A citizen ‘asking for help’ forms group to support Lauderdale Co. Animal Shelter

The Lauderdale County Animal Shelter can always use more donations, volunteers and resources.

That’s why Patricia Moore started the group, Friends of Lauderdale County Animal Shelter, last July. The goal is “to bridge the gap between the shelter’s purpose and what’s best for the animals,” Moore said.

“I love animals, but I had no idea how to rescue them. I considered myself a citizen asking for help.”

When she first formed the group, the COVID-19 pandemic was in full swing; potential pet owners had to make an appointment at the animal shelter to see the animals. Adoptions were down, but the number of dogs and cats living at the shelter kept the place full and busy,

Moore said. “It takes a village,” she said. “Animal shelter employees stay so busy — feeding, watering and keeping up with the number of animals they have. Space and resources are always an issue.”

With space for 60 dogs, the animal shelter often finds itself close to being at capacity. For example, in the first four months of 2021, about 300 dogs arrived at the animal shelter, said Terry Kissell Sr., the shelter’s director.

Both Kissell, who started in his job as director October 1, and Moore say they are learning as they go and have discovered the advantage of working with animal rescue groups, many of which are out of state.

Kissell and his staff are working to change the negative image some have of the animal shelter, which is now basically a “no-kill” shelter. His goal for the shelter is to have more animals rescued, to keep the shelter population down, to have the resources to spay and neuter animals, and to develop a vetting process of potential new owners before they can adopt.

“I changed my focus from getting the dogs adopted to working with rescue groups,” Kissell said. “Most of our animals are taken up north where states have stricter laws. When you adopt a pet, you have to take care of it. Tennessee law requires that pets adopted from a shelter must be spayed or neutered, but at this time, we have no way to follow up. Once we can do that, we’ll push adoptions more.”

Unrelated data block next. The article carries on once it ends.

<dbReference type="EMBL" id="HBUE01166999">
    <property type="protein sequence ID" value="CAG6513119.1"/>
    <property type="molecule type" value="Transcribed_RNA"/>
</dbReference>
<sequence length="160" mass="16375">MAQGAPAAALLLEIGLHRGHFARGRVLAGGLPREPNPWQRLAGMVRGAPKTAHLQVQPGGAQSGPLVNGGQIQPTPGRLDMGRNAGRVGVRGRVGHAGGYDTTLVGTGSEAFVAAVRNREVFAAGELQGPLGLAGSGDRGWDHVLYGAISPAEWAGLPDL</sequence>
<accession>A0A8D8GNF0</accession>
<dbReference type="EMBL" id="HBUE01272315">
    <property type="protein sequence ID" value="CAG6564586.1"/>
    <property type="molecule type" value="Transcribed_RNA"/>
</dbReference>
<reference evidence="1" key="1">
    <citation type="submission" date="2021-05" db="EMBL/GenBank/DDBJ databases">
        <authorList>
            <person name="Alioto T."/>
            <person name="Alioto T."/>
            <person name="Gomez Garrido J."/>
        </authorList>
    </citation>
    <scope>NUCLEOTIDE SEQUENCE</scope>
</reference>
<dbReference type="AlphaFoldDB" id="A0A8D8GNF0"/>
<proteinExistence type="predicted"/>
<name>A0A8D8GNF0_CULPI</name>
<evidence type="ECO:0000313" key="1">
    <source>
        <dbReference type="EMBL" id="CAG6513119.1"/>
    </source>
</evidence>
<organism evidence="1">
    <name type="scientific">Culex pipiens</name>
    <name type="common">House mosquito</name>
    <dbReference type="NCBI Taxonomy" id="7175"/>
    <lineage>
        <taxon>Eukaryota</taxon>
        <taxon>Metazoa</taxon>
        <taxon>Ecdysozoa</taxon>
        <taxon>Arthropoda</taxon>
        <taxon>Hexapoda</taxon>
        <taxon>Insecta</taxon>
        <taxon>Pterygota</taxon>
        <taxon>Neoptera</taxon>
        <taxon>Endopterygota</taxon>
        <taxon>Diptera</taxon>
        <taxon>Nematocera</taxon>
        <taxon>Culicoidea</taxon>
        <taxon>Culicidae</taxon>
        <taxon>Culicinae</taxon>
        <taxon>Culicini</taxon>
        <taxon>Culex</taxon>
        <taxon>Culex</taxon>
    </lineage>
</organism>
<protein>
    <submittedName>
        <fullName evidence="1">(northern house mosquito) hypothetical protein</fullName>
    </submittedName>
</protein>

Donations to the Friends of the animal shelter help pay for vaccinations, worming, medications and cleaning supplies, Moore said. Volunteers help keep the shelter clean, work with the animals and network with the rescue groups. Moore often spends hours on the phone each day to connect with rescue groups. She uses the group’s Facebook page to raise funds when the shelter has a need. She also posts pictures of animals who need homes.

“They are a lot of help,” Kissell said of the group. He appreciates the help he gets from Moore’s group, and Moore admires the hard work of the shelter’s staff. “They’re great,” she said, “their hearts are in it.”

One big challenge for both the Friends and the animal shelter is educating the public about the need to spay and neuter their pets and take other measures to keep their pets healthy and safe.

“It’s cool to watch the animal rescue volunteer movement grow in Lauderdale County, neighboring counties and other states,” said Moore, who grew up in Ripley and has two children.

The number of pets needing homes is sad, Moore said. But, she added, “we have more happy days than sad days. A happy day is when a large group of animals leave with a rescue group for new homes. Or, it’s just a day when a lot of volunteers show up.”

Did you know?

  • Female cats can breed three times a year and have an average of four kittens per litter.
  • Dogs can breed twice a year with litters of 6–10 puppies.
  • In seven years, one female cat and her offspring can produce 420,000 kittens; one female dog and her offspring can produce 97,000 puppies.

Source: American Society for the Prevention of Cruelty to Animals

Adopt a pet

Those wanting to adopt a pet from the animal shelter should call the shelter at 731-836 7387 to make an appointment. The shelter, located at 3265 Curve Nankipoo Road, is open 8 a.m. to noon Tuesday through Saturday.

The current adoption fee is $35 for adult dogs, $25 for puppies and $10 for cats. The new pet owner also receives a half-off voucher to get the animal spayed or neutered at vet clinics in Ripley and Alamo.

Become involved

Volunteers should contact Moore by email at friendsoflcas1@gmail.com or through the Friends of Lauderdale County Animal Shelter Facebook page.

Donations can be sent to Friends of the Lauderdale County Animal Shelter at the Bank of Ripley where the group has an account. Moore is in the process of making the Friends group a nonprofit 501(c)(3) corporation.